Indexed on: 13 Jan '17Published on: 13 Jan '17Published in: Scientific Reports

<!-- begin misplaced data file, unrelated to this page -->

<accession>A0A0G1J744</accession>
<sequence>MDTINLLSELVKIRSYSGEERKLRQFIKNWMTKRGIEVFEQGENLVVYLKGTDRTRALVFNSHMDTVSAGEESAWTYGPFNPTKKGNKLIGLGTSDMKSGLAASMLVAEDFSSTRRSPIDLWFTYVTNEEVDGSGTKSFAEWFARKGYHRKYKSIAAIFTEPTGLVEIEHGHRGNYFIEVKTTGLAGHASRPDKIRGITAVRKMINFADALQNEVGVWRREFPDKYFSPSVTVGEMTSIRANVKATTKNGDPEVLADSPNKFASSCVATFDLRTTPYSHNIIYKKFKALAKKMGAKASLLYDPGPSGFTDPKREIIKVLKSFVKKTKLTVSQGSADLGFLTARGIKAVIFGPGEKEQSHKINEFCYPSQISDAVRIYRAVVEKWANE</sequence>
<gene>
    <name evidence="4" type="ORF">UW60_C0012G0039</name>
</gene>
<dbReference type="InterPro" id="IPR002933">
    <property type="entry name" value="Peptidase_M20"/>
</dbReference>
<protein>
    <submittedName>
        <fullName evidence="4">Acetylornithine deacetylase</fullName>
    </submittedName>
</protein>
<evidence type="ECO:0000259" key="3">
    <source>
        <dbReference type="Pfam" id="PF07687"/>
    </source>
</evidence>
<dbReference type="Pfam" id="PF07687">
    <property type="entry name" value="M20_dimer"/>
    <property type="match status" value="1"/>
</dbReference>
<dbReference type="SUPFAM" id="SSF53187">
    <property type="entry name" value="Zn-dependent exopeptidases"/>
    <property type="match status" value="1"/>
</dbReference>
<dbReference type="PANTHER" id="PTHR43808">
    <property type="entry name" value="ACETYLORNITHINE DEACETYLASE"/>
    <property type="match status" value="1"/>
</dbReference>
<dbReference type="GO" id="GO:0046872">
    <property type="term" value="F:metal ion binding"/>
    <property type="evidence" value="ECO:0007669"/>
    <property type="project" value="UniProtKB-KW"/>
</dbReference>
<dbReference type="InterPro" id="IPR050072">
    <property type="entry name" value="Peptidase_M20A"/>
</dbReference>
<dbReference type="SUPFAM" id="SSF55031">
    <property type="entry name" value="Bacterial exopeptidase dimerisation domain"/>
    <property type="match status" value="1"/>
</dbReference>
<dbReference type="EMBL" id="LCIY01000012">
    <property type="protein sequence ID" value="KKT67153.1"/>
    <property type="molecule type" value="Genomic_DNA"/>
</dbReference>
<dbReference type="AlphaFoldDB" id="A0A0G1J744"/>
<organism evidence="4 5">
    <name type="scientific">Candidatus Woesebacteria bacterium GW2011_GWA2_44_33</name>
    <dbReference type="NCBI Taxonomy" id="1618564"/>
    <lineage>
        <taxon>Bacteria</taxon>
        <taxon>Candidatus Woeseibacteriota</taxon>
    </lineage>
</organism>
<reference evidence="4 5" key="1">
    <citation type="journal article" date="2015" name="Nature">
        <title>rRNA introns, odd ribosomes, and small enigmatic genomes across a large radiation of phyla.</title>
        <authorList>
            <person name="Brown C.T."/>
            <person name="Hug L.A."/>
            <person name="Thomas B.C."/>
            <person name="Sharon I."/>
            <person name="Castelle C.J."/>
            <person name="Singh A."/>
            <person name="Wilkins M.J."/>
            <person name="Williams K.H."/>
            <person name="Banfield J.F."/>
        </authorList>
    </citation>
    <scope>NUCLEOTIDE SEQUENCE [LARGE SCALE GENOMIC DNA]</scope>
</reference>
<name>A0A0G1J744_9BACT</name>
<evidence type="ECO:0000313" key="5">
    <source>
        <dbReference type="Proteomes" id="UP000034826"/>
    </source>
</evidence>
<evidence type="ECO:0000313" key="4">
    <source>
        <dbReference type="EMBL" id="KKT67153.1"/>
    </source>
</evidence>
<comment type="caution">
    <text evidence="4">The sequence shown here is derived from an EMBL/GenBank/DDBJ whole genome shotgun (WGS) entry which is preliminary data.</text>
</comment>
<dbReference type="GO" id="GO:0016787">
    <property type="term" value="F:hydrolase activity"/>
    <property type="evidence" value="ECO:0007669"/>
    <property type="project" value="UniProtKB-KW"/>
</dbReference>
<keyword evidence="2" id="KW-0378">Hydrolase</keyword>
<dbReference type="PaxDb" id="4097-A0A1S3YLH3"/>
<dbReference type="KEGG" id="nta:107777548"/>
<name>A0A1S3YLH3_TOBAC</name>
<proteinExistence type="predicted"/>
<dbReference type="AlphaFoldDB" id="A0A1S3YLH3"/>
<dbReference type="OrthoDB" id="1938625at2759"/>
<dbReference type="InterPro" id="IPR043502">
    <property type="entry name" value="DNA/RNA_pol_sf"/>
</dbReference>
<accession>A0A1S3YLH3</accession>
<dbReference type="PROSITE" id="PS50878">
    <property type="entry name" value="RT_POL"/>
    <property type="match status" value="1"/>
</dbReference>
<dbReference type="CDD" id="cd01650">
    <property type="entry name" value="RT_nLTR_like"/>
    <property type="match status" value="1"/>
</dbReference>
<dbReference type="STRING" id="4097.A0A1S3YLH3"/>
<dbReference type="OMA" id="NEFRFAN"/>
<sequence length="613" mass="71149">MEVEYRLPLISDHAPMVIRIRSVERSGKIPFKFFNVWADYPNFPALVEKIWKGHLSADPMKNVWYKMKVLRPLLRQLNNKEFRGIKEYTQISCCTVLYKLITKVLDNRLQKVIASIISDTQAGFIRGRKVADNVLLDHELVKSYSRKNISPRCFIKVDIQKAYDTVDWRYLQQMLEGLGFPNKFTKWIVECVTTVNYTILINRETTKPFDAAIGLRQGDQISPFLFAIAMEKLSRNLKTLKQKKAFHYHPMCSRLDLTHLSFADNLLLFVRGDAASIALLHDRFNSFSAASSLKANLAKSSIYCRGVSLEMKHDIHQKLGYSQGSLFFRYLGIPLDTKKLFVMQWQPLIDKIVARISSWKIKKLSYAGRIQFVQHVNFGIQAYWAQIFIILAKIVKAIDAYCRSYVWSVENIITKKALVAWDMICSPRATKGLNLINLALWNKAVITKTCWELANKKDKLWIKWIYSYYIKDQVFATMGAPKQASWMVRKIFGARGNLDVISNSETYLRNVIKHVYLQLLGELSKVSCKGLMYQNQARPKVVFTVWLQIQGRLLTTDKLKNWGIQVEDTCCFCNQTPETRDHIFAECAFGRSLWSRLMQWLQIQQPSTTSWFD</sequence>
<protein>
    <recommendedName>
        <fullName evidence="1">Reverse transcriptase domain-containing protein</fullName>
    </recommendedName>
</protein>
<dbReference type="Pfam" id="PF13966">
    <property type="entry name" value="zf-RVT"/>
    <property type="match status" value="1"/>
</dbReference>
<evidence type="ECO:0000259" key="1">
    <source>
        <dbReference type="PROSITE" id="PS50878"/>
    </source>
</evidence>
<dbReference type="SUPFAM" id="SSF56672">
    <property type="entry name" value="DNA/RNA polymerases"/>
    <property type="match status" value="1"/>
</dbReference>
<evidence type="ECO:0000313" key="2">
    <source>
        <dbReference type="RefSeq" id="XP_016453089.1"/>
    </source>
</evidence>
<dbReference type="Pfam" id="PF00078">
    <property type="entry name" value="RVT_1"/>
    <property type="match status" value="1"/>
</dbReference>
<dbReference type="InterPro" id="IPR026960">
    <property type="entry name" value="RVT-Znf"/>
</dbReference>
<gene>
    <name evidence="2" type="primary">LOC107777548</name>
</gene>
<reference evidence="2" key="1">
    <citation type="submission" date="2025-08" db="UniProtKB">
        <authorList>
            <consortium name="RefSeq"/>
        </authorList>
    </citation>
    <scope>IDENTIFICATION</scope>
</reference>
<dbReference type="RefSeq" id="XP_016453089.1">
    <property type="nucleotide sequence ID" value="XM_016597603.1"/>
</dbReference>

The onset of hepatic encephalopathy (HE) in liver failure is associated with high mortality; the underlying mechanism is undecided. Here we report that in an acute liver failure model employing intraperitoneal administration of thioacetamide in Sprague-Dawley rats, diffusion weighted imaging revealed a progressive reduction in apparent diffusion coefficient in the brain stem. Diffusion tensor imaging further showed that the connectivity between nucleus tractus solitarii (NTS), the terminal site of baroreceptor afferents in brain stem and rostral ventrolateral medulla (RVLM), the origin of sympathetic innervation of blood vessels, was progressively disrupted until its disappearance, coincidental with the irreversible cessation of baroreflex-mediated sympathetic vasomotor tone signifying clinically the occurrence of brain death. In addition, superoxide, nitric oxide, peroxynitrite and ammonia levels in the NTS or RVLM were elevated, alongside swelling of astroctytes. A scavenger of peroxynitrite, but not an antioxidant, delivered intracisternally reversed all these events. We conclude that nitrosative stress because of augmented peroxynitrite related to accumulation of ammonia and swelling of astrocytes in the NTS or RVLM, leading to cytotoxic edema in the brain stem and severance of the NTS-RVLM connectivity, underpins the defunct baroreflex-mediated sympathetic vasomotor tone that accounts for the high mortality associated with HE.